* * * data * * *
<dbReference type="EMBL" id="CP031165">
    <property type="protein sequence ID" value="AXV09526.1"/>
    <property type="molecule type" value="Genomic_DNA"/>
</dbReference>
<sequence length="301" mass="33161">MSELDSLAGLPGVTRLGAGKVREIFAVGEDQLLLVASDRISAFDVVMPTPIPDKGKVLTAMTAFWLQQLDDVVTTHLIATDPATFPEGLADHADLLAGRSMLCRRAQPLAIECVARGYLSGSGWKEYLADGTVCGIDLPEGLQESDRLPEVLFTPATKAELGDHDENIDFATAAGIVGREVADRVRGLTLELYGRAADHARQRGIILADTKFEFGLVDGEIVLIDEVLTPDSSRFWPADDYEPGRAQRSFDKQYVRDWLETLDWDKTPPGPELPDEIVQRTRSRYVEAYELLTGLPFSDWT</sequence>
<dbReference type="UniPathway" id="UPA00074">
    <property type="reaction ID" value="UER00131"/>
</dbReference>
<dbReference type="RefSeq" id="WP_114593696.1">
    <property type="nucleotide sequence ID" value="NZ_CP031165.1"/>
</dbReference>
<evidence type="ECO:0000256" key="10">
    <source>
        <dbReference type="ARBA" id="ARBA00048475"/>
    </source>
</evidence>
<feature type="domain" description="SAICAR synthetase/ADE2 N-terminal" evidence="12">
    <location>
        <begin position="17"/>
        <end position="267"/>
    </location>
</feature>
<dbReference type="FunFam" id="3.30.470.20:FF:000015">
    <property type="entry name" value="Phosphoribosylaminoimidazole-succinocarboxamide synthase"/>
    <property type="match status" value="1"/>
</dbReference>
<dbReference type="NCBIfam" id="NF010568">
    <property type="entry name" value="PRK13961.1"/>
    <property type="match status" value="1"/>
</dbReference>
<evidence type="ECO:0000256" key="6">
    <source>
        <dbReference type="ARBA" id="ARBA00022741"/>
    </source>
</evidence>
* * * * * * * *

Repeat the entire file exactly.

<dbReference type="EMBL" id="CP031165">
    <property type="protein sequence ID" value="AXV09526.1"/>
    <property type="molecule type" value="Genomic_DNA"/>
</dbReference>
<sequence length="301" mass="33161">MSELDSLAGLPGVTRLGAGKVREIFAVGEDQLLLVASDRISAFDVVMPTPIPDKGKVLTAMTAFWLQQLDDVVTTHLIATDPATFPEGLADHADLLAGRSMLCRRAQPLAIECVARGYLSGSGWKEYLADGTVCGIDLPEGLQESDRLPEVLFTPATKAELGDHDENIDFATAAGIVGREVADRVRGLTLELYGRAADHARQRGIILADTKFEFGLVDGEIVLIDEVLTPDSSRFWPADDYEPGRAQRSFDKQYVRDWLETLDWDKTPPGPELPDEIVQRTRSRYVEAYELLTGLPFSDWT</sequence>
<dbReference type="UniPathway" id="UPA00074">
    <property type="reaction ID" value="UER00131"/>
</dbReference>
<dbReference type="RefSeq" id="WP_114593696.1">
    <property type="nucleotide sequence ID" value="NZ_CP031165.1"/>
</dbReference>
<evidence type="ECO:0000256" key="10">
    <source>
        <dbReference type="ARBA" id="ARBA00048475"/>
    </source>
</evidence>
<feature type="domain" description="SAICAR synthetase/ADE2 N-terminal" evidence="12">
    <location>
        <begin position="17"/>
        <end position="267"/>
    </location>
</feature>
<dbReference type="FunFam" id="3.30.470.20:FF:000015">
    <property type="entry name" value="Phosphoribosylaminoimidazole-succinocarboxamide synthase"/>
    <property type="match status" value="1"/>
</dbReference>
<dbReference type="NCBIfam" id="NF010568">
    <property type="entry name" value="PRK13961.1"/>
    <property type="match status" value="1"/>
</dbReference>
<evidence type="ECO:0000256" key="6">
    <source>
        <dbReference type="ARBA" id="ARBA00022741"/>
    </source>
</evidence>